This book is about the Morrigan, who is the Irish goddess of war and prophecy, at least in the singular manifestation. There is also a triplicity also called the Morrigan which involves two additional war goddesses Badb and Macha.
The first half of the book was a little disconcerting, since it talked more about the names of the other gods like Nemain, Grian, and Danu than the Morrigan herself. Of course, it is explained that they have connections with the Morrigan.
I already introduced who Daimler was in the previous review about the Dagda, so I will do it again here. Daimler has taught Irish myths and was a polytheist since the ’90s. They are a blogger and have written about Irish neopaganism. They use they/them pronouns.
The Morrigan is described as being a part of a triplicity. In other words, she is one of three sisters. Along with Badb and Macha, these three goddesses preside over warriors fighting and determining which one lived or died. There is, of course, the issue of whether they are sisters or aspects of the same goddess. While they started with individual lives, they lost their identities later in the Irish mythology timeline.
The lack of reliable linguistic or cultural records in ancient Ireland makes it difficult to determine who the Morrigan actually is. All that Daimler could do is to make connections, regardless of whether they are contradictory. Ultimately, they leave the interpretation up to the individual pagan practitioner of who the Morrigan, Babd, and Macha are.
Although there is a motherly aspect to the Morrigan, Daimler speculates that this is because the Morrigan is often associated with Danu or Anu. One of the Morrigans, Macha, was also associated with Grian, who is supposed to be a solar god.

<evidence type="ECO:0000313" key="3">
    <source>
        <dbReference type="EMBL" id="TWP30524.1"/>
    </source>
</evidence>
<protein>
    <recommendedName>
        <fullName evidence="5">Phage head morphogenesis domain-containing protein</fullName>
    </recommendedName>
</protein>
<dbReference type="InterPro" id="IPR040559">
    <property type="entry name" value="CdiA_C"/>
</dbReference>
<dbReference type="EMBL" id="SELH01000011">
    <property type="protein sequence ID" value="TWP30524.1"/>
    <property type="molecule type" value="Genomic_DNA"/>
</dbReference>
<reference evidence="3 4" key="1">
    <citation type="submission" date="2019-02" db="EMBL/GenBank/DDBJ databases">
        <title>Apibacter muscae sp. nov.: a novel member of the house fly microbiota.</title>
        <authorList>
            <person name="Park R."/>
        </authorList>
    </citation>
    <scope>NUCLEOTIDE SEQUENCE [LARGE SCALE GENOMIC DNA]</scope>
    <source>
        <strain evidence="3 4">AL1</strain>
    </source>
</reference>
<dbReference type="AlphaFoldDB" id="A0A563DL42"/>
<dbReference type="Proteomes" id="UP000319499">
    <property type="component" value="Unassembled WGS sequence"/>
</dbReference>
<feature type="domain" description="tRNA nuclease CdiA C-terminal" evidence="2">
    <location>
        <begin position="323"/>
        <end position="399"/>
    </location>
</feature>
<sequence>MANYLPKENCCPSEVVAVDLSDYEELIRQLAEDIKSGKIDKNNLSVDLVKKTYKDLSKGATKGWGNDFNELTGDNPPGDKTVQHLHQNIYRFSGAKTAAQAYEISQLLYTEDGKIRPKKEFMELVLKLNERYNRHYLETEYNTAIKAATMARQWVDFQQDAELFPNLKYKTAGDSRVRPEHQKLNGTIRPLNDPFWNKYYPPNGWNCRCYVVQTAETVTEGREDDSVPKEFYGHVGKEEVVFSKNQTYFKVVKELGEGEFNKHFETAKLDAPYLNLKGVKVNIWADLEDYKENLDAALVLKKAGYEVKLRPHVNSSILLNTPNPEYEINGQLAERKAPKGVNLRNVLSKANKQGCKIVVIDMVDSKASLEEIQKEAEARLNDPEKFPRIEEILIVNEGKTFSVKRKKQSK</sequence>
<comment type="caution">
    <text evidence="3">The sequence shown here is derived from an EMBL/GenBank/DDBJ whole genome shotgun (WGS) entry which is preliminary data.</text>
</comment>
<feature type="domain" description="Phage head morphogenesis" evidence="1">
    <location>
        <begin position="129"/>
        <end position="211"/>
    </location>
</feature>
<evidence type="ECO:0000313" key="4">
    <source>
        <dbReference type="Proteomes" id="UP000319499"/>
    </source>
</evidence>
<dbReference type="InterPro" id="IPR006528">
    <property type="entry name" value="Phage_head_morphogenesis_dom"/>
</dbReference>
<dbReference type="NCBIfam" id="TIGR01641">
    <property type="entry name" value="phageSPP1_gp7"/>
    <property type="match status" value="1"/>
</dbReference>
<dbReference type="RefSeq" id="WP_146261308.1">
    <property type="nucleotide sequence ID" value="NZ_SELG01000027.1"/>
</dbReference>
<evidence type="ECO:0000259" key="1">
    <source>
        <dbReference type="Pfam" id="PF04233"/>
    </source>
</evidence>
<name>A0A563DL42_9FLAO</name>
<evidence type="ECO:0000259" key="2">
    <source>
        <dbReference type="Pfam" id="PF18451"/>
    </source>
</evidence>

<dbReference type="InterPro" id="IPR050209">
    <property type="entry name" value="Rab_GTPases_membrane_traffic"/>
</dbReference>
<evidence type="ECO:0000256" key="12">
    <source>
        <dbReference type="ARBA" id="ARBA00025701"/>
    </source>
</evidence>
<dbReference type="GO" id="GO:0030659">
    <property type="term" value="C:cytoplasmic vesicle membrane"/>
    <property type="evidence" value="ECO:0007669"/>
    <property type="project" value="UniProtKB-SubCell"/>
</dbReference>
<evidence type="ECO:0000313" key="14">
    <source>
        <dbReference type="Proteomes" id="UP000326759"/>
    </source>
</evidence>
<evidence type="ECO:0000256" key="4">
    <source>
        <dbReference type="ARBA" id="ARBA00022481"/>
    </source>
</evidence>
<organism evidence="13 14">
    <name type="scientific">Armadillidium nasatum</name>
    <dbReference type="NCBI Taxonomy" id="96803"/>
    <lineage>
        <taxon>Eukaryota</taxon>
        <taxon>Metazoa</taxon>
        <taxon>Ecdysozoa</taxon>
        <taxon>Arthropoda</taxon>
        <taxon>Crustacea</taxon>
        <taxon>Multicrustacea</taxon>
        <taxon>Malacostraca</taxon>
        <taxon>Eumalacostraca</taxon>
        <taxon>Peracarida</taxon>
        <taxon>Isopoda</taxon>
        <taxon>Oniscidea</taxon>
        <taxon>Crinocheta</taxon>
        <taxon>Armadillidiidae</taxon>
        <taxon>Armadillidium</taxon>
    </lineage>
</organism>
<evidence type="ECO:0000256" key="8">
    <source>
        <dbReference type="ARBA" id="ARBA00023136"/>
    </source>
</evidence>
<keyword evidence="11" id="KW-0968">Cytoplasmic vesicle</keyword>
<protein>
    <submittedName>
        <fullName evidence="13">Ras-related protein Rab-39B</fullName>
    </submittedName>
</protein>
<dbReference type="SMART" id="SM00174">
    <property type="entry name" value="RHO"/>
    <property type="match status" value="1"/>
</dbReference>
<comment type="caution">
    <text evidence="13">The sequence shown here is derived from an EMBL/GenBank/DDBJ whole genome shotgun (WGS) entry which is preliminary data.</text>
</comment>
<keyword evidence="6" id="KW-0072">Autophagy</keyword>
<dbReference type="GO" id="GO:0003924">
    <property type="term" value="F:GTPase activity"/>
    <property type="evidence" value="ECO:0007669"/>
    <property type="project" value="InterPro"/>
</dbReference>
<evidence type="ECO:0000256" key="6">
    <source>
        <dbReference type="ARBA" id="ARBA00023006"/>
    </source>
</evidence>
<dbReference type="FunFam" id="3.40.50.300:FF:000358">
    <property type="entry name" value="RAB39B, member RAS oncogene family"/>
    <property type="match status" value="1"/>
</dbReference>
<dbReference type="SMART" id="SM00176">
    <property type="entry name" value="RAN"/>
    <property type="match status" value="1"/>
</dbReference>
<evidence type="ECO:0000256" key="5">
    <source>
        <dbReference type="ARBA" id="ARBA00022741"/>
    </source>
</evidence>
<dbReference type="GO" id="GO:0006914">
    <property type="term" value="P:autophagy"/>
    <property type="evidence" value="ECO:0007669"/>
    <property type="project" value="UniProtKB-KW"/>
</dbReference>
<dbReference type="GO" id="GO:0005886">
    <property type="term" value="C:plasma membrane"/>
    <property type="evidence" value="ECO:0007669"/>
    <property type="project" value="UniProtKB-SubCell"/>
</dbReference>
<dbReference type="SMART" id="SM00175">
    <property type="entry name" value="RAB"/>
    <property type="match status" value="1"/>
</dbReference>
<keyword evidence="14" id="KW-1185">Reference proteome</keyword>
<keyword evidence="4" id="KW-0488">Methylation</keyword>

Geography also plays a role the Morrigan mythology, since there are plenty of natural sites in Ireland named after the Morrigan–at least the incarnations such as Anu.
War in ancient Ireland was not Homeric in scale with two large armies clashing against each other, rather it was confined to skirmishes and cattle raids. Cows were incredibly important in ancient Irish society, since they signified the value of the owner. They were used to pay off debts or used for milk. As such, ancient Irish culture was heavily reliant on dairy foods.
Animals play a role in the representation of the Morrigan. Although they vary, the main animal that is associated with the Morrigan is the crow or the raven. This is because crows tended to be associated with death in ancient Irish society, since they eat corpses. This is not just a feature in Irish mythology, but also Norse mythology, and Daimler has reason to believe that the Norse somehow played a role in the singular representation of the crow during their colonization of the British isles.
Daimler also noted the juxtaposition between the Morrigan and the other war deities of other mythologies, such as Greek, Roman, and Hindu mythology. They noted how war deities are typically intimidating to communicate with, though they can offer protection within the mind, as Daimler themself noted, since they worship the Morrigan along the Morrigan triplicity.